The amount of compensation an employee receives for his or her services to a firm is a very sensitive issue because it is a reflection of what the employee is worth to the firm. Compensation even is one of the major motivators for employees; and it is motivation that leads to increased productivity. A firm can choose to compensate its employees based of length of tenure and seniority or based on ability and productivity. Both systems have raised a lot of debate.
In my opinion, the aim of management is to add to a firm’s bottom line by attracting and retaining talented and dedicated employees. It is an employee’s productivity that adds value to an organization, and it should be the most influential factor in determining compensation. If compensation is solely based on length of tenure, new skilled and talented employees who must of course start in lower hierarchies may be de-motivated because they are compensated below their equals who have stayed in the organization for longer periods of time.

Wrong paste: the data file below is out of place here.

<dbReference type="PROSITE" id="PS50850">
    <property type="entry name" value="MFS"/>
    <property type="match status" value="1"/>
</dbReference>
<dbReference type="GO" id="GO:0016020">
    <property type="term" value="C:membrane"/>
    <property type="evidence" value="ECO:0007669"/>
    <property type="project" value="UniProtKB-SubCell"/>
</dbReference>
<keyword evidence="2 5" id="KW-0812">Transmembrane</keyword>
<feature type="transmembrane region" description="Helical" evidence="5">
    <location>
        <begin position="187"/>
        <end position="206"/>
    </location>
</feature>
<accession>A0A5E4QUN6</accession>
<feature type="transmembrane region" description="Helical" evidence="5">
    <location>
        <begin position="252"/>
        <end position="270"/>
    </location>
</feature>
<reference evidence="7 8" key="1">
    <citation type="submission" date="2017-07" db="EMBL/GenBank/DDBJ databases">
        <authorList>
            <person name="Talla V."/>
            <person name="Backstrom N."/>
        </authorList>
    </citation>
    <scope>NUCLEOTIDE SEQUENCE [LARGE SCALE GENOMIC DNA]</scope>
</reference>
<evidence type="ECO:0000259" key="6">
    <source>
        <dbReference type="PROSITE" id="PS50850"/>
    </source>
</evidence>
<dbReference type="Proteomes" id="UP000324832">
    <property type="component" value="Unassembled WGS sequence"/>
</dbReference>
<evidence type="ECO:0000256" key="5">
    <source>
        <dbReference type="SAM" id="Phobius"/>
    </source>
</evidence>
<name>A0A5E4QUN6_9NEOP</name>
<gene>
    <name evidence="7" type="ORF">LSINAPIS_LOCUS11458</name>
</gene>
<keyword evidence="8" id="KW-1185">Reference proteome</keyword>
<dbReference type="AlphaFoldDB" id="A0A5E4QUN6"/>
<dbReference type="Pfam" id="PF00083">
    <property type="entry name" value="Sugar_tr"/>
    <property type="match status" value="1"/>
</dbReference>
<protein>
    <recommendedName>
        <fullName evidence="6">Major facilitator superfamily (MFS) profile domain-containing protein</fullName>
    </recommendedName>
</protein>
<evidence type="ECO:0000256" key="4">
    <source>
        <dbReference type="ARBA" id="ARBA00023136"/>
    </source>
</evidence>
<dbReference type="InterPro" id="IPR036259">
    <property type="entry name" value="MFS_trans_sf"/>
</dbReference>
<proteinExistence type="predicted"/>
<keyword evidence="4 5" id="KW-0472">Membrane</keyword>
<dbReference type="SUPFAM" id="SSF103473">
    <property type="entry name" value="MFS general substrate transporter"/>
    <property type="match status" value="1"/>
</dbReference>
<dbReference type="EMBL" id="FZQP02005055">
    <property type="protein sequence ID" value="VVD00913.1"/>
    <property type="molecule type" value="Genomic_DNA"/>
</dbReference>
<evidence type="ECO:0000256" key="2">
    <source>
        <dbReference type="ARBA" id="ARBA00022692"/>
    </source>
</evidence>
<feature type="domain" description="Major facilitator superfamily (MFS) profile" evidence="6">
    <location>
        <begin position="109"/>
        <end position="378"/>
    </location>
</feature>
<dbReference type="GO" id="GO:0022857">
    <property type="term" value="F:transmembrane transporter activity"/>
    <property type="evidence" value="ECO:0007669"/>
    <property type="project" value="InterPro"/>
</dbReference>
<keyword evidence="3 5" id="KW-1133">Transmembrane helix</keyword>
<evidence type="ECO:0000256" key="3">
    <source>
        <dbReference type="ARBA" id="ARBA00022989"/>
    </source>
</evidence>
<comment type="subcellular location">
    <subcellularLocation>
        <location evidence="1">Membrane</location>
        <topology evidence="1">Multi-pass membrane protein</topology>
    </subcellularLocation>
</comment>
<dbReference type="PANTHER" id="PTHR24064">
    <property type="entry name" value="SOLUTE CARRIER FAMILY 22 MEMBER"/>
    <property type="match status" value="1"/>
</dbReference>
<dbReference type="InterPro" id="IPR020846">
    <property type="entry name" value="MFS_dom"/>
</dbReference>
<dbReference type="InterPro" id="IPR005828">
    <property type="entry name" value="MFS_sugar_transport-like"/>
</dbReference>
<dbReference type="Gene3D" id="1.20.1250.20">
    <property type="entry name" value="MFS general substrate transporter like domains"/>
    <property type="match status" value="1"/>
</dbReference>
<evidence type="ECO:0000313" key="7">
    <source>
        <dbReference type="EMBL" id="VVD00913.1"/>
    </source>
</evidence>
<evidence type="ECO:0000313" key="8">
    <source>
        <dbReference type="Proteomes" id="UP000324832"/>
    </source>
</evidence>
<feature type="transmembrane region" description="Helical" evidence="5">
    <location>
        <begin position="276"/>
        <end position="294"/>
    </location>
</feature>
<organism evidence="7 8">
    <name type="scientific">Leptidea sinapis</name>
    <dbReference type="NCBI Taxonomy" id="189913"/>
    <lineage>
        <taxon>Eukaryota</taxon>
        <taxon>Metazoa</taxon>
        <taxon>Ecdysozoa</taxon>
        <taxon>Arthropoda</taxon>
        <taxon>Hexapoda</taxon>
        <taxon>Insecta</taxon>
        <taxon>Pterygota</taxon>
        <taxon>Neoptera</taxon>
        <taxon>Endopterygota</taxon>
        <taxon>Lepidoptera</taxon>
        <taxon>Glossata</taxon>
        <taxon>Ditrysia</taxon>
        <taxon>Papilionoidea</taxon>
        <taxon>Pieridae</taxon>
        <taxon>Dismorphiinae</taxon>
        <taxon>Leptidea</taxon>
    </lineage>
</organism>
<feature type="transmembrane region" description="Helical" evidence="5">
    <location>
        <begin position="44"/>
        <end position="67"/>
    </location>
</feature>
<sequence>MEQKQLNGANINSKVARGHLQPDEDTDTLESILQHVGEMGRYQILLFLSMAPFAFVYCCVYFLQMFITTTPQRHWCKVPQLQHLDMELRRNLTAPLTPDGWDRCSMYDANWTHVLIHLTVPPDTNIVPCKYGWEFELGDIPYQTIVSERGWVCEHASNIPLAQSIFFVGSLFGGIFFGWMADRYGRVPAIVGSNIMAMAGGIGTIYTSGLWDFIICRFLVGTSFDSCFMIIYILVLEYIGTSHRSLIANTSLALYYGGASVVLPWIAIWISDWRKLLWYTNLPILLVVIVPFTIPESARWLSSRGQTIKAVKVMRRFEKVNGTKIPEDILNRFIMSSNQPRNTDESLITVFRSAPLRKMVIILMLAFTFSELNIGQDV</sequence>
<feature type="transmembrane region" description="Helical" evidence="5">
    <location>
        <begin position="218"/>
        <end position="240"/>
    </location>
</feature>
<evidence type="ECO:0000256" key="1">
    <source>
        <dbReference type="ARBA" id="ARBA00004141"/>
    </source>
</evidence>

This will then be a sure way of getting rid of talent from the organization.
I think that even though senior employees have more experience in the operation of an organization and can double up on various responsibilities within the structure, this should not be the only aspect considered in awarding compensation. In fact, I am an advocate of skill-based pay systems under which employees are rewarded according to the expertise and competencies as exhibited in their service delivery.
This applies to promotions: seniority should be awarded on merit to avert de-motivation which could arise if employees are promoted based on the length of their tenure instead of their ability and productivity.
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